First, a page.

My top 3 takeaways from Qonnections 2019

This was my first visit to the Qonnections, thanks to the Tahola team for arranging the trip and inviting me to join. Being a fairly frequent tech show goer, I thought I knew what to expect and what I will see there. But boy, was I in for a surprise, Qlik team went an extra mile (or 10) to make the event truly special. There were big announcements (Attunity, Qlik Insight Bot, Qlik Data Catalyst), there were big demonstrations on ABDI, Conversational Analytics by non other than Elif Tutuk (@elif_tutuk), there were plenty of talks from various Qlik industry experts and to top it all, an appreciation party at Dallas Cowboys world headquarters – The Star in Frisco. There were something for everyone – hands on workshops for Qlik tech enthusiasts, presentations and demos for all (techies or non techies alike) and most of all, games, competition/hackathon for the not so faint-hearted seasoned developers. This also provided a great opportunity to meet and swap ideas with industry experts, specially with Qlik Branch gurus and Qlik Luminaries.

Appreciation party at Dallas Cowboys world headquarters

There’s been plenty of materials covering the top takeaways from Qonnections this year. I don’t want to repeat that, instead, I want to talk about the top takeaways from a architecture/developer point of view.

Top Architectural takeaway

SaaS and Multi-Cloud deployment of Qlik Sense Enterprise, this really is the direction where the market is heading and seeing Qlik leading in this is an assurance that they are here to stay as the market leader in this field. Idea of extending on premise deployment to the cloud and scale out is really refreshing. This deals with data sensitivity issues that lot of enterprises worry about and give them an option to deal with that.

On the subject of Multi-Cloud deployment, I had my hands on session on the latest release (April 2019) of Qlik Sense Enterprise for Kubernetes. I have to say that product have come a long way and the new cloud hub certainly is a great improvement over the windows offering. The new cloud hub makes collaborations a lot simpler (sharing a work-space with other developers/analysts), takes a lot of the administrative tasks away from the QMC (Publishing, sharing work-space, creating tasks etc) and placing them at the cloud hub. There would be some steep learning curves for those who are not familiar with Docker and Kubernetes to deal with deployment, but once Qlik Sense is deployed, it feels more intuitive. There are some functionalities that are still missing and not all APIs are available on Kubernetes yet, but we were told they are on the road map and we should see them in the next 2 releases or so. This might not be a big of an issue for some but those who have a lot of automation/integrations might want to wait until those releases.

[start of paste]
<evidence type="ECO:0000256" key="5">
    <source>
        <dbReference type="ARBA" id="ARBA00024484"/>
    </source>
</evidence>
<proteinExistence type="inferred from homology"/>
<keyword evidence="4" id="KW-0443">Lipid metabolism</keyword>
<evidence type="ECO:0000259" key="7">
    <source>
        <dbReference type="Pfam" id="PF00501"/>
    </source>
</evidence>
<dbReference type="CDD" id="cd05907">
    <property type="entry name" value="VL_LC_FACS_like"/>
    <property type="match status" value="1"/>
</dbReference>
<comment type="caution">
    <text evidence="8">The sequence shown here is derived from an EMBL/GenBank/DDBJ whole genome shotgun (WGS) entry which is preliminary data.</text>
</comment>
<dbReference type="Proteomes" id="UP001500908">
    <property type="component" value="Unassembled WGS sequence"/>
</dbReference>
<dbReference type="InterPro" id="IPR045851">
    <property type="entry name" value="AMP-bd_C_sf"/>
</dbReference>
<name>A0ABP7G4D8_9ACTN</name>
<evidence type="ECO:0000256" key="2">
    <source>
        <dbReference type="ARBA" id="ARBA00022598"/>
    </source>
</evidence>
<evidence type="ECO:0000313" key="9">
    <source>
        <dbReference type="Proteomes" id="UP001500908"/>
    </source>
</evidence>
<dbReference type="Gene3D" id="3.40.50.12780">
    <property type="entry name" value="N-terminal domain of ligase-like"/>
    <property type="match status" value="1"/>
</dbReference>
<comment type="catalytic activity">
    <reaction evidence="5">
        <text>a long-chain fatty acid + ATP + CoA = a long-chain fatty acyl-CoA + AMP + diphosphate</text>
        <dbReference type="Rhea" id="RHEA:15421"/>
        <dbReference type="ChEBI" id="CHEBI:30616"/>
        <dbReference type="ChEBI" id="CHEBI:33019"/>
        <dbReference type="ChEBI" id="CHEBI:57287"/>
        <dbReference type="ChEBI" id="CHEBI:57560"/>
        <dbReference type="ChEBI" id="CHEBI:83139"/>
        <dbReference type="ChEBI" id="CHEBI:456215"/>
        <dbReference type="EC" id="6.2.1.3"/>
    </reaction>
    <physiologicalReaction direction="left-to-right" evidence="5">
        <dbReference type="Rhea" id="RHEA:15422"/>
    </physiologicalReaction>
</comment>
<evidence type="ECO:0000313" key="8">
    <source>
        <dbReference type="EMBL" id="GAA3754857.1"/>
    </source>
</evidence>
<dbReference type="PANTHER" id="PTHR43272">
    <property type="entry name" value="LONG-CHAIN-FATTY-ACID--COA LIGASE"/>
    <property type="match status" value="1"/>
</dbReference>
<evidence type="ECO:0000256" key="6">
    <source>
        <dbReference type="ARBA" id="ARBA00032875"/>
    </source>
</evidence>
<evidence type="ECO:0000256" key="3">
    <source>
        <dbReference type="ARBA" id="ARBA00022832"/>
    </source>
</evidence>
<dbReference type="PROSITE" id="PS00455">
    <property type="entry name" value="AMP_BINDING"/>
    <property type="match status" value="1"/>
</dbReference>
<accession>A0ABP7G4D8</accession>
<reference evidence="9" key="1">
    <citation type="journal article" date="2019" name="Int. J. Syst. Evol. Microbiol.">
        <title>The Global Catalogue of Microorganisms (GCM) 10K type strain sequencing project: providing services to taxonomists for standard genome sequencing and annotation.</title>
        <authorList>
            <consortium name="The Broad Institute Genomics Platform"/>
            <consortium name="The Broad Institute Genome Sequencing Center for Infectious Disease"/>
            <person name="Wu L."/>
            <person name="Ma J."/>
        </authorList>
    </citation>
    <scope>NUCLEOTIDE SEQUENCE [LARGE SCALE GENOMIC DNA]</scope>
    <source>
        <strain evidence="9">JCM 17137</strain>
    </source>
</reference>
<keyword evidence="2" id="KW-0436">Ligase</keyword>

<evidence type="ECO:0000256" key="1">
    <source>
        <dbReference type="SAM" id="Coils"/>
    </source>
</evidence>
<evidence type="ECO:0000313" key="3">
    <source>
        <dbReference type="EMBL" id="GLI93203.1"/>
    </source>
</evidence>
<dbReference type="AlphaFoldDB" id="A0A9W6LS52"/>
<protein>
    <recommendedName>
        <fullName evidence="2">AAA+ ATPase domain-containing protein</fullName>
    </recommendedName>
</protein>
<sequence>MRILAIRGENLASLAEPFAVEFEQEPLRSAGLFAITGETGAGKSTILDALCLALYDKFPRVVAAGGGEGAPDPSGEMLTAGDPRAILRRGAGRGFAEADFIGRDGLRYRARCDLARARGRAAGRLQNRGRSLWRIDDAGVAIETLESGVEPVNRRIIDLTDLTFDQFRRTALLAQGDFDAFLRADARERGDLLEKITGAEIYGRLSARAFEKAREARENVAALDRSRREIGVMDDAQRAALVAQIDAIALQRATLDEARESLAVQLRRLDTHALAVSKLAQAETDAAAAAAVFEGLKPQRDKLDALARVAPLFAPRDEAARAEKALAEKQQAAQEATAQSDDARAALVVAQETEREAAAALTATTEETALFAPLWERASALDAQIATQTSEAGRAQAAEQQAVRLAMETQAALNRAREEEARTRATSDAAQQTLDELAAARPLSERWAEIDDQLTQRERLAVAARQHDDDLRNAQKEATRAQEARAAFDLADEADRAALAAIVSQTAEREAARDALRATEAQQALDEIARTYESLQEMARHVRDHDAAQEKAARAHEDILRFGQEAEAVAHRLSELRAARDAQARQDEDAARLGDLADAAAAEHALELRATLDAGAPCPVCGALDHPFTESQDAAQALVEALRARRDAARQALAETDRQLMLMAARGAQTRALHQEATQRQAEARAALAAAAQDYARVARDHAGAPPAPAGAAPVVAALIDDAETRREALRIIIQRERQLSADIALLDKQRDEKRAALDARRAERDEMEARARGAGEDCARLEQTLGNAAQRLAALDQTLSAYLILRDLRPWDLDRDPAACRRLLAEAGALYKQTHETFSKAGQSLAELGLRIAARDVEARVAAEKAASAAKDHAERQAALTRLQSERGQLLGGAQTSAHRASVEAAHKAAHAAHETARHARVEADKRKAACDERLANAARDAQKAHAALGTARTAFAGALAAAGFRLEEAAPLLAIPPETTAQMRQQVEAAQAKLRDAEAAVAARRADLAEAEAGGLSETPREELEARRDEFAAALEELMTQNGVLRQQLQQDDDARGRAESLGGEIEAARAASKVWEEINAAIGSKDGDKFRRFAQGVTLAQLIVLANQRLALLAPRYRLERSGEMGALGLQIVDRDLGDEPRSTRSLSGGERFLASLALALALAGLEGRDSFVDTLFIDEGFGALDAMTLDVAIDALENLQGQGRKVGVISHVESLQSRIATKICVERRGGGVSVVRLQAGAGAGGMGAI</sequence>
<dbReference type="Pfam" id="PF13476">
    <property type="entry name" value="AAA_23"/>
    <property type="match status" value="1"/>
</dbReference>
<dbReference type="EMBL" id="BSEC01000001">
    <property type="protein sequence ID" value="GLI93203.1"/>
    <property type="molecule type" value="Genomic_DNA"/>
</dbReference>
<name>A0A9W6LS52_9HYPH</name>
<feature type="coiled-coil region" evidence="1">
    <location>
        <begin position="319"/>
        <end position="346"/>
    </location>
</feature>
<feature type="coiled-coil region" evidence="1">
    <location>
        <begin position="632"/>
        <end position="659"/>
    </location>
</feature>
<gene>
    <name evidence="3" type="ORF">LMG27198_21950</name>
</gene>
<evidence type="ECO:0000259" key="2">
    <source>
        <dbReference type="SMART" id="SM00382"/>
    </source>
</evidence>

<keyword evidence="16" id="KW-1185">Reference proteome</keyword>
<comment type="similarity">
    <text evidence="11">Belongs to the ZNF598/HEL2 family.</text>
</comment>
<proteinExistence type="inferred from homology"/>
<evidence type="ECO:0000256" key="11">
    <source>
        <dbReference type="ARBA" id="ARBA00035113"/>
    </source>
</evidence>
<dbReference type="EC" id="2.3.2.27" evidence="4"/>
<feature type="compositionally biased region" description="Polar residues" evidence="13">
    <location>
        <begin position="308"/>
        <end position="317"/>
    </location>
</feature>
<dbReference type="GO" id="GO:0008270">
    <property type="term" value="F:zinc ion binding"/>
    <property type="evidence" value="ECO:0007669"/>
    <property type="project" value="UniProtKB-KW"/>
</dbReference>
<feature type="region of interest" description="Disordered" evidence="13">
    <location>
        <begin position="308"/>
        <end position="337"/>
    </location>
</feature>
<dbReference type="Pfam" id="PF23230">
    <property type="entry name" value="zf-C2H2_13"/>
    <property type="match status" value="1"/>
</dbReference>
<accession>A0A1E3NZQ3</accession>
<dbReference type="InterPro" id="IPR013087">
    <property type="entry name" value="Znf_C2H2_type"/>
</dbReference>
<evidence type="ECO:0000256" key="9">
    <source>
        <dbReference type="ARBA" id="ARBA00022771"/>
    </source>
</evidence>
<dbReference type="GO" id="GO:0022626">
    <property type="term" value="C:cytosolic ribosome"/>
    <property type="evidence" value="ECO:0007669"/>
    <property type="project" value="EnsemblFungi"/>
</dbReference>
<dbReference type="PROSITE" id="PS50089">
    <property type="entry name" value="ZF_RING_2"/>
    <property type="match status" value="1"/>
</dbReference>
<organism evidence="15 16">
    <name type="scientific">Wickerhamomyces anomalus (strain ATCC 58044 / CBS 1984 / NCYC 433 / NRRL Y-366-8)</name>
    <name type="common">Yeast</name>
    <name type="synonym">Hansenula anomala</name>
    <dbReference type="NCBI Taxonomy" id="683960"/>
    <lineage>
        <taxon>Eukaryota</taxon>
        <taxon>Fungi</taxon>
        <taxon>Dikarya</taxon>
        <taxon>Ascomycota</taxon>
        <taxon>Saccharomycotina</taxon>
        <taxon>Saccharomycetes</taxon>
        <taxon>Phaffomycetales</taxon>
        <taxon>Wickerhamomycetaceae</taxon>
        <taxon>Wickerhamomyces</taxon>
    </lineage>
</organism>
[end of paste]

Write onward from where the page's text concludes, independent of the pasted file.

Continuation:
Top Visulisation Extension Building Takeaway

This is probably a very early days but it’s something that I really am excited about when come to visualisation development – Nebula.js. This is collection of JavaScript libraries which helps the developers to automate lot of the processes and build tasks (think of it as a boilerplate generator via CLI, API for consuming Qlik Engine, all in one solution). It’s in its infancy right now and only an alpha build available. I haven’t yet played with this but attended the presentation session with non other than Hannes Lindquist (@_carlhannes) and Christof Schwarz (@cschwarz74) of Qlik, guys behind this project. And their demonstration of the usage of this really got me intrigued. Combined that with Picasso.js, anyone can build Qlik visualisation within hours if not minutes.

Top Qlik Engine Takeaway for .net Developers – This is probably not a new news to many, I was aware of it for a quite some time but for me as a .net enthusiast (.net core now) seeing a live session from Konrad Mattheis (@qlik2go), I am now very excited about this. I am looking forward to playing with this in the coming weeks. This has already out performed the Qlik .net sdk and combined that with qlik-engineapi, it really has the potential to speed up the development and makes the developers life a bit more easier. A little bit of love for the .net developers from the Qlik team! We truly appreciate it madam/sir.

Other Highlights

Qlik bringing Attunity and Data Catalyst to the family were the other highlights for me. Qlik finally breaking out from just another BI data discovery/visualisation tool offering to an agnostic BI platform offering and providing end to end data solutions. I haven’t used these two products personally to pass any judgements, so I will leave that for another time. ABDI should get a mention here too. Ability to query a large data set for insight with impressive speed is truly amazing but would like to see some technical specifications of the architecture on this before starting to get too excited I guess. I was also hyped about how ML and NLP were being used in the Qlik R&D for the conversational analytics piece. Looking really powerful and has a lot of potential. Looking forward to more on this in the coming months.

Special Mentions

It wouldn’t be a great show without some great people behind it. So thank you to all who worked so hard behind and front of the scene. Also big thanks to Tahola and the team for putting up with me during the trip.

Me with few of the Qlik stars and colleagues (not in any order) – Michael Tarallo, Viktoria lindback, Tamimi Ahmad, Speros Kokenes, Brian Munz, Ross White, David Fitzgerald and Simon Blackbourne.

Until next time…

One thought on “My top 3 takeaways from Qonnections 2019

  1. Nice one Kab. On the last day I Mr Poole writing a qliksense document that called Nprint and created users, filters and documents on the fly. Blew my mind.


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